Inspector Spot: bringing lost pets home

Inspector Spot: bringing lost pets home
Inspector Spot is a comprehensive service for pet owners especially tailored to help reunited them with lost animals.

Having fostered 54 felines, a handful of dogs and even a few ducklings in the past five years, Megan Denize could easily be pigeonholed as a crazy cat lady. But this animal lover is also a big picture thinker, and this week, she launches Inspector Spot, a comprehensive service for pet owners especially tailored to help reunited them with lost animals.

megan denize inspector spot idealogUsers who sign up to Inspector Spot register their pets to the database, including microchip and registration details, contact information, and photos. And as long as times are good, they'll receive goodies like birthday cards and email reminders when checkups or treatments are due.

But should said pet do a runner, the service swings into action: once alerted to a missing creature, it will generate and send the owner a personalised 'lost' poster and flyer with photo and contact details for distribution; an e-guide with tips on where and how to look for that particular type of pet; and will send out a geo-coded alert via social media to vets, rescue organisations, pet stores, breeders, and other contacts in the area.

Denize, who was bemused by the fact that there didn't seem to be any good solution out there for finding lost animals in the tech age, says the lost pet guides are tailored to each species based on how animals are inclined to behave.

"Certain pets tend to get found within a particular geographic radius of where they disappeared from. Pets don't typically walk in a straight line ... they tend to roam around in circles."

The database is searched daily to see if any matches have been reported (Spot also works in reverse, so users can list 'found' animals), and lost pets also have the chance to be featured in media campaigns.  In short, it's designed to help get the word out as much as possible in order to increase the chances of return.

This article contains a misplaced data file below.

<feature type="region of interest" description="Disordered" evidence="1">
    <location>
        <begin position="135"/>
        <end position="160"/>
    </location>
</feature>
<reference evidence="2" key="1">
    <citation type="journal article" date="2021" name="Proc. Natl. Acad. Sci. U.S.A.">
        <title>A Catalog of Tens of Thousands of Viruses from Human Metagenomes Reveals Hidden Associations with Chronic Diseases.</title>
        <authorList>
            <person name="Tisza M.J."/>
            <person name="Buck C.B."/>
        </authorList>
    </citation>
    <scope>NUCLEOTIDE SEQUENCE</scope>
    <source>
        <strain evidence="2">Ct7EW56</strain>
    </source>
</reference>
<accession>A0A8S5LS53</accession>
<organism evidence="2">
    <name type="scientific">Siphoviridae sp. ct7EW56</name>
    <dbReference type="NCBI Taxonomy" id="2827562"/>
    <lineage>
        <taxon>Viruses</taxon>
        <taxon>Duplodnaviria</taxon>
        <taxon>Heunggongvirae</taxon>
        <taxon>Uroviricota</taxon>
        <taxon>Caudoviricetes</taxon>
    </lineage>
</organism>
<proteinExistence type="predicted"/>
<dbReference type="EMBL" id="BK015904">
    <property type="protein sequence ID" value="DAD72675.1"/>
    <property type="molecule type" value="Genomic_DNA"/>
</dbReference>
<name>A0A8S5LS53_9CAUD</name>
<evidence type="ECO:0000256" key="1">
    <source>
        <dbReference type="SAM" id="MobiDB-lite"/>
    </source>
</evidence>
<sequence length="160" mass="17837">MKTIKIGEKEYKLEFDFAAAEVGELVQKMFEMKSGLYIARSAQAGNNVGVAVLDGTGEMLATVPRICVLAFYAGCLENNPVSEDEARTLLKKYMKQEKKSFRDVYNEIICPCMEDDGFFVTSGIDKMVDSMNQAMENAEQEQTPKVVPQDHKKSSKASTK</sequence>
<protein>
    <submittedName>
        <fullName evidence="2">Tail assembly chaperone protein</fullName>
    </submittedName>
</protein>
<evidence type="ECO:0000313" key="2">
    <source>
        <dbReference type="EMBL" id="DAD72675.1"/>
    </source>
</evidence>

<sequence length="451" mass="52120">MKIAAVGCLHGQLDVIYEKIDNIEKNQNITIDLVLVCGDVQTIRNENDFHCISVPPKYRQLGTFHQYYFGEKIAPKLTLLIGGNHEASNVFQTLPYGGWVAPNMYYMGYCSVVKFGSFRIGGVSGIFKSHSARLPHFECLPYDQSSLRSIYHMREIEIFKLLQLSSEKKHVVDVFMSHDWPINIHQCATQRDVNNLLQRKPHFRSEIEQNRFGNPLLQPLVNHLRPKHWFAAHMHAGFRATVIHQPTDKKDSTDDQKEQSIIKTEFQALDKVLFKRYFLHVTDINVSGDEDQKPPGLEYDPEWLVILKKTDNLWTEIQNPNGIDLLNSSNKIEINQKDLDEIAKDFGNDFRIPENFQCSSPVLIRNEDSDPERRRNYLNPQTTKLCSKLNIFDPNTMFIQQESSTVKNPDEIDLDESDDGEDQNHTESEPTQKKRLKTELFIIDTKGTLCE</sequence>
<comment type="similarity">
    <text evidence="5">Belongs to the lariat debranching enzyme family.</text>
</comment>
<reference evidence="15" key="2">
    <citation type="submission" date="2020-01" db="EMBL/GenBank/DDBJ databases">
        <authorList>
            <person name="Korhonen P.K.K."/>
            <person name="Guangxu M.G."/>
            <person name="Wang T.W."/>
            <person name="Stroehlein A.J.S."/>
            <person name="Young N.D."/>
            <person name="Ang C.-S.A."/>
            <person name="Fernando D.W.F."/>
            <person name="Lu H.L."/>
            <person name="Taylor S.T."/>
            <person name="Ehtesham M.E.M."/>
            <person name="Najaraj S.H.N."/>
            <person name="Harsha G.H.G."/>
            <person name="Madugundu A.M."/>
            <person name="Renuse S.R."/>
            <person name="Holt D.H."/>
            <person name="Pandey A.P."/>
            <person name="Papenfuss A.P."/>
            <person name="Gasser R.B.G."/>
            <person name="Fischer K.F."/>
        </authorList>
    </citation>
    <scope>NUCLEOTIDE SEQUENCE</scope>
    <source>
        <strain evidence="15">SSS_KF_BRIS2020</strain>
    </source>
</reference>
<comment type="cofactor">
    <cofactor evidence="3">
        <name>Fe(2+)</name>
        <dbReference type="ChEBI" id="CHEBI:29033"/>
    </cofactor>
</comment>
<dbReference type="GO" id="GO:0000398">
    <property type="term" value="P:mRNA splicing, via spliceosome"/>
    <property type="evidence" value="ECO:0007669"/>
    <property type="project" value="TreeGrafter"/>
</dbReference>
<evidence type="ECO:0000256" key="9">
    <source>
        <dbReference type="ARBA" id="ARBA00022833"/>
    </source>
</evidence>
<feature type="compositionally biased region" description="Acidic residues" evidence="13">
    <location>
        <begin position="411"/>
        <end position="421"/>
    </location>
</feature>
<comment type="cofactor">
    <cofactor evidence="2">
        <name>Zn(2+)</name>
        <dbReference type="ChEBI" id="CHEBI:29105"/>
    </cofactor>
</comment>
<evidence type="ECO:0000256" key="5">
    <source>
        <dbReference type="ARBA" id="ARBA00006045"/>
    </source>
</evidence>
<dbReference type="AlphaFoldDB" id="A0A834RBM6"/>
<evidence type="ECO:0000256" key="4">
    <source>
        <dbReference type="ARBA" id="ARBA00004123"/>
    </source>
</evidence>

For this, users will shell out an annual registration of $20. The lost pet service is also available to non-users, but at a cost of $95.

Half of the registration fees will be donated to rescue organisations through the Inspector Spot charitable trust, and the public will soon get an opportunity to have input into how those funds are spent. Denize, who volunteers at multiple animal rescues, says most rely on the likes of sausage sizzles and raffles to keep afloat.

Inspector Spot was built by BKA interactive, which started the development process last year. Denize says there was a lot of complexity involved, such as working through the electronic animal matching (is this the same fluffy white cat, or a completely different white cat?) and the lost animal alerts, especially on Facebook.

"Facebook is a platform that changes constantly," she says. "And that's fine, because we've got an amazing platform that we can use essentially for free."

Do we care enough about lost pets?

Denize thinks the uproar that Gareth Morgan's anti-kitty campaign was met with demonstrates how much New Zealanders love animals.

"We've got the highest rate of pet ownership anywhere in the world," she says, at about two-thirds, and about one in three pets expected to go missing and never find their way home.

The amount of love and money we're willing to lavish on our pets is "phenomenal", and the business opportunity is highly scalable.

"What we do here we can do anywhere else in the world," she says – from London to Manhattan and beyond.

She says as people are marrying and settling down later, they're also increasingly keeping "pedigree pets", so as well as families, females aged 25-40 are a key target market.

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